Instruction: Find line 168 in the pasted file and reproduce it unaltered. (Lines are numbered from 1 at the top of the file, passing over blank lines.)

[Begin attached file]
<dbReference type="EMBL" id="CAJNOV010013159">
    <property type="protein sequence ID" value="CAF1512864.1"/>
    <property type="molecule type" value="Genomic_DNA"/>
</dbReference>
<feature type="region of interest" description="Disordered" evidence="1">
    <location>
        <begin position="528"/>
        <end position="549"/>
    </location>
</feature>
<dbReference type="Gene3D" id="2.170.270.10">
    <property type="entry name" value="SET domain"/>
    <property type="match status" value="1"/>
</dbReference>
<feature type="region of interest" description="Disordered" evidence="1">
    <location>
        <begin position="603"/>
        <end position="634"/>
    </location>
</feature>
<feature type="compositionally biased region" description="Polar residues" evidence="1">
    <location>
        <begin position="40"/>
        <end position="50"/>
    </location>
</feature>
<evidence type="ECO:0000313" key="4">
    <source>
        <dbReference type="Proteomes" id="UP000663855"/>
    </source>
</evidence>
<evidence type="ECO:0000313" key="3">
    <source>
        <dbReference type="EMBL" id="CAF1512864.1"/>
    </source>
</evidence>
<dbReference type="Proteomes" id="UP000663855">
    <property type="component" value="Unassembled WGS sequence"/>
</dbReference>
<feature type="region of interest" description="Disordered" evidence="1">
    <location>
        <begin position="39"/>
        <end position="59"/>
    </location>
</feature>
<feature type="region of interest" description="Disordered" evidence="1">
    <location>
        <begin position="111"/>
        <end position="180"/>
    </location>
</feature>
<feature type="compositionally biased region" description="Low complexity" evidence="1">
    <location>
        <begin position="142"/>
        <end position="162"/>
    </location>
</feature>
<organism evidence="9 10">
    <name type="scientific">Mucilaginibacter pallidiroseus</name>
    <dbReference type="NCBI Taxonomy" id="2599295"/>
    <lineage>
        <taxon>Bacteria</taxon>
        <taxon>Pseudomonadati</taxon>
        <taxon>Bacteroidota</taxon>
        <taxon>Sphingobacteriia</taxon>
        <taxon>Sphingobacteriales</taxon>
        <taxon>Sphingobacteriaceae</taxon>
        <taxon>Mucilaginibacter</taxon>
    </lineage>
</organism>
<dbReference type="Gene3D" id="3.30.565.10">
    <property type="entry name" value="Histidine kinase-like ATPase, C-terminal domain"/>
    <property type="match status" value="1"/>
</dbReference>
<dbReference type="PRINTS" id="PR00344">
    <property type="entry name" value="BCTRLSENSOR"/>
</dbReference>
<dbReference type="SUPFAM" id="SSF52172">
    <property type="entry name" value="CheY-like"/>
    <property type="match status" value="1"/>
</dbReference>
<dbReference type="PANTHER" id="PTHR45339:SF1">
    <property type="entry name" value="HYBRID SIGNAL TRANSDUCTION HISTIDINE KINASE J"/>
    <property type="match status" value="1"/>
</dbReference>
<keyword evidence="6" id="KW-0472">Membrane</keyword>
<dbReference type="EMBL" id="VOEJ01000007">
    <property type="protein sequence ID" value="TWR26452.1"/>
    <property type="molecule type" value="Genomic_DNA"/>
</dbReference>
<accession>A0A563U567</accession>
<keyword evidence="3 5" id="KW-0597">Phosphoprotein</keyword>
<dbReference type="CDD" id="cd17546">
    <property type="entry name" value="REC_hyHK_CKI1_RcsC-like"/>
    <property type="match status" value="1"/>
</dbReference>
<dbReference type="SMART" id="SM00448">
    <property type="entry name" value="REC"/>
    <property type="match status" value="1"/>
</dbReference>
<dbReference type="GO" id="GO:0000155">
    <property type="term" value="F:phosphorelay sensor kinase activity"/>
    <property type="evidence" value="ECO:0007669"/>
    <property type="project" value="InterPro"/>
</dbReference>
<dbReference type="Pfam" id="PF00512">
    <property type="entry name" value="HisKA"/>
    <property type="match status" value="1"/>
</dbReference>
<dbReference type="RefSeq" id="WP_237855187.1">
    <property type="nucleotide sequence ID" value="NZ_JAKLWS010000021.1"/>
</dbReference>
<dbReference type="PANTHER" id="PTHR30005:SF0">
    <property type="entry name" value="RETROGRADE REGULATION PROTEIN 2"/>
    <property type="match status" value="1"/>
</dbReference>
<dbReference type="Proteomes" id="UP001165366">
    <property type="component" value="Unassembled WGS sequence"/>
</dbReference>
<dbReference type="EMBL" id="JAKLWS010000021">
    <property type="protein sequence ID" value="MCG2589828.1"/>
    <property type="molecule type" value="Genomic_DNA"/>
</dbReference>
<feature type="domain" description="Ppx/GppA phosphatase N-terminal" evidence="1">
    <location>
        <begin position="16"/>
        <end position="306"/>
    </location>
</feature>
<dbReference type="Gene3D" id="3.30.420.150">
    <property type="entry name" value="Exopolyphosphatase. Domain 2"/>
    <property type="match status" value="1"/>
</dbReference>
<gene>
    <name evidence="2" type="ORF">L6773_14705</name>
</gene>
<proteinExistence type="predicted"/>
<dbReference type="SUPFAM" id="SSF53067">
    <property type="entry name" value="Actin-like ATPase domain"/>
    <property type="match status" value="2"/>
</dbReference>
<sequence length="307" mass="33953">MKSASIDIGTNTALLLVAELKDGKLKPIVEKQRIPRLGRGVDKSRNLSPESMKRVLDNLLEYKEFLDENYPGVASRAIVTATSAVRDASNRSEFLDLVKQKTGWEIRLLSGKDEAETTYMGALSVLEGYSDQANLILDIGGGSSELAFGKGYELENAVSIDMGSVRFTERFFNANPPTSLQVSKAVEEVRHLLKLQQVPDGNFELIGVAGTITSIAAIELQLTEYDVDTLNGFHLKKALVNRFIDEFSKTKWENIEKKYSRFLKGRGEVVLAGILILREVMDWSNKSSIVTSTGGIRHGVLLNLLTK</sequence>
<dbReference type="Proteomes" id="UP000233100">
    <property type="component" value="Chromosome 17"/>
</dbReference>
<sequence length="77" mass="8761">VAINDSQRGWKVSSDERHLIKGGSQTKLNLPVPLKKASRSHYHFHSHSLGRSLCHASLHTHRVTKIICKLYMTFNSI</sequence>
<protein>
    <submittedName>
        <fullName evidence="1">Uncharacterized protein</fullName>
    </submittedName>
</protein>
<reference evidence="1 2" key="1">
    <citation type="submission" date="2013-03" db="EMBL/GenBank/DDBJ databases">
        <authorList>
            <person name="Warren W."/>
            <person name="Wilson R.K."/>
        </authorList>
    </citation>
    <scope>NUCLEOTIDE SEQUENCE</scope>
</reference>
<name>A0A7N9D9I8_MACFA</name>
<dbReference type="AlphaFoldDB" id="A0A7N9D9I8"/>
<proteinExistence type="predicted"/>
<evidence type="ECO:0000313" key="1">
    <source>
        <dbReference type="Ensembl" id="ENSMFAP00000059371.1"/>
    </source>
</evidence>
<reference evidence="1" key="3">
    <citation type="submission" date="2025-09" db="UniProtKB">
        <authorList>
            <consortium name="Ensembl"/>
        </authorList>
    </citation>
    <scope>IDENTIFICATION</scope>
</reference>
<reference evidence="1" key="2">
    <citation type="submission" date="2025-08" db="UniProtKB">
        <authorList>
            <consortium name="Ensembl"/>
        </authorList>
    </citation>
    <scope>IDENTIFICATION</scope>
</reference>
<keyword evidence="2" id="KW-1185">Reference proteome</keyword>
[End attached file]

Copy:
</evidence>